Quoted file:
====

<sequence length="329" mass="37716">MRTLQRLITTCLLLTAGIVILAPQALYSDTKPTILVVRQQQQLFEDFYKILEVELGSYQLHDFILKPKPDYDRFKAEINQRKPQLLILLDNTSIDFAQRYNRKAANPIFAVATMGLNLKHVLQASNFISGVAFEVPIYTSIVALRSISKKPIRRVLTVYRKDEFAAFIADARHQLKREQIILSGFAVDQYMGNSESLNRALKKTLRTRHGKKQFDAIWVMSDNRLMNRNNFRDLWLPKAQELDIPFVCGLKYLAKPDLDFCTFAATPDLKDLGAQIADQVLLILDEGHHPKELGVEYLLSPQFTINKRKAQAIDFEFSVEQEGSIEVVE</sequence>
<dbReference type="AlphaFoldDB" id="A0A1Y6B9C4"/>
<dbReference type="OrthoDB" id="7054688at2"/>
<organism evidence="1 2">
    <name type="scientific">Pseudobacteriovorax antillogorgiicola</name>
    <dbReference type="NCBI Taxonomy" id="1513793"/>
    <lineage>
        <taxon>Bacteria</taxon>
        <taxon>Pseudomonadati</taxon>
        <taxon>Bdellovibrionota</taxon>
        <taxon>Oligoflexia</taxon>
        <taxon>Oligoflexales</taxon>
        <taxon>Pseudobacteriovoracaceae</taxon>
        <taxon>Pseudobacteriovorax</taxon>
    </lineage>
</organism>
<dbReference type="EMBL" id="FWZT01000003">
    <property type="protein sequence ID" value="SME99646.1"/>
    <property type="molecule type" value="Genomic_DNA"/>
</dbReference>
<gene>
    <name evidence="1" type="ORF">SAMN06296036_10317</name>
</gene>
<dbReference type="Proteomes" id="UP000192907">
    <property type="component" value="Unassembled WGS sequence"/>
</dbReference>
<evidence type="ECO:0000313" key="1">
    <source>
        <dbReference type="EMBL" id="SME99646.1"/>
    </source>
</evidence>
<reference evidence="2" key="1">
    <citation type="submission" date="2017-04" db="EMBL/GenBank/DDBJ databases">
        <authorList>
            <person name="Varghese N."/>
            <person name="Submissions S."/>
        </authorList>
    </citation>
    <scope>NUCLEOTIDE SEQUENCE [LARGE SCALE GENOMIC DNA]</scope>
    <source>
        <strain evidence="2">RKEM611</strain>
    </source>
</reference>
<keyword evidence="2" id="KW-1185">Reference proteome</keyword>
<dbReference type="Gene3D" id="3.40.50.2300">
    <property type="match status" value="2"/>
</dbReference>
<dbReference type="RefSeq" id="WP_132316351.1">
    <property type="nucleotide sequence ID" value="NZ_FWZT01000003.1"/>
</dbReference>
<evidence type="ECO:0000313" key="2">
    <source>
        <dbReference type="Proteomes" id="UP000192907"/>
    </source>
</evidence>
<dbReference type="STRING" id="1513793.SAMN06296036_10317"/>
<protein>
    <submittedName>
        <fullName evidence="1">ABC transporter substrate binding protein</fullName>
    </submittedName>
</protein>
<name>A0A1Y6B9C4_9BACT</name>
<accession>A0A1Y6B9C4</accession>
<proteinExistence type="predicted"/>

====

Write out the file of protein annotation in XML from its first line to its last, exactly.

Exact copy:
<sequence length="329" mass="37716">MRTLQRLITTCLLLTAGIVILAPQALYSDTKPTILVVRQQQQLFEDFYKILEVELGSYQLHDFILKPKPDYDRFKAEINQRKPQLLILLDNTSIDFAQRYNRKAANPIFAVATMGLNLKHVLQASNFISGVAFEVPIYTSIVALRSISKKPIRRVLTVYRKDEFAAFIADARHQLKREQIILSGFAVDQYMGNSESLNRALKKTLRTRHGKKQFDAIWVMSDNRLMNRNNFRDLWLPKAQELDIPFVCGLKYLAKPDLDFCTFAATPDLKDLGAQIADQVLLILDEGHHPKELGVEYLLSPQFTINKRKAQAIDFEFSVEQEGSIEVVE</sequence>
<dbReference type="AlphaFoldDB" id="A0A1Y6B9C4"/>
<dbReference type="OrthoDB" id="7054688at2"/>
<organism evidence="1 2">
    <name type="scientific">Pseudobacteriovorax antillogorgiicola</name>
    <dbReference type="NCBI Taxonomy" id="1513793"/>
    <lineage>
        <taxon>Bacteria</taxon>
        <taxon>Pseudomonadati</taxon>
        <taxon>Bdellovibrionota</taxon>
        <taxon>Oligoflexia</taxon>
        <taxon>Oligoflexales</taxon>
        <taxon>Pseudobacteriovoracaceae</taxon>
        <taxon>Pseudobacteriovorax</taxon>
    </lineage>
</organism>
<dbReference type="EMBL" id="FWZT01000003">
    <property type="protein sequence ID" value="SME99646.1"/>
    <property type="molecule type" value="Genomic_DNA"/>
</dbReference>
<gene>
    <name evidence="1" type="ORF">SAMN06296036_10317</name>
</gene>
<dbReference type="Proteomes" id="UP000192907">
    <property type="component" value="Unassembled WGS sequence"/>
</dbReference>
<evidence type="ECO:0000313" key="1">
    <source>
        <dbReference type="EMBL" id="SME99646.1"/>
    </source>
</evidence>
<reference evidence="2" key="1">
    <citation type="submission" date="2017-04" db="EMBL/GenBank/DDBJ databases">
        <authorList>
            <person name="Varghese N."/>
            <person name="Submissions S."/>
        </authorList>
    </citation>
    <scope>NUCLEOTIDE SEQUENCE [LARGE SCALE GENOMIC DNA]</scope>
    <source>
        <strain evidence="2">RKEM611</strain>
    </source>
</reference>
<keyword evidence="2" id="KW-1185">Reference proteome</keyword>
<dbReference type="Gene3D" id="3.40.50.2300">
    <property type="match status" value="2"/>
</dbReference>
<dbReference type="RefSeq" id="WP_132316351.1">
    <property type="nucleotide sequence ID" value="NZ_FWZT01000003.1"/>
</dbReference>
<evidence type="ECO:0000313" key="2">
    <source>
        <dbReference type="Proteomes" id="UP000192907"/>
    </source>
</evidence>
<dbReference type="STRING" id="1513793.SAMN06296036_10317"/>
<protein>
    <submittedName>
        <fullName evidence="1">ABC transporter substrate binding protein</fullName>
    </submittedName>
</protein>
<name>A0A1Y6B9C4_9BACT</name>
<accession>A0A1Y6B9C4</accession>
<proteinExistence type="predicted"/>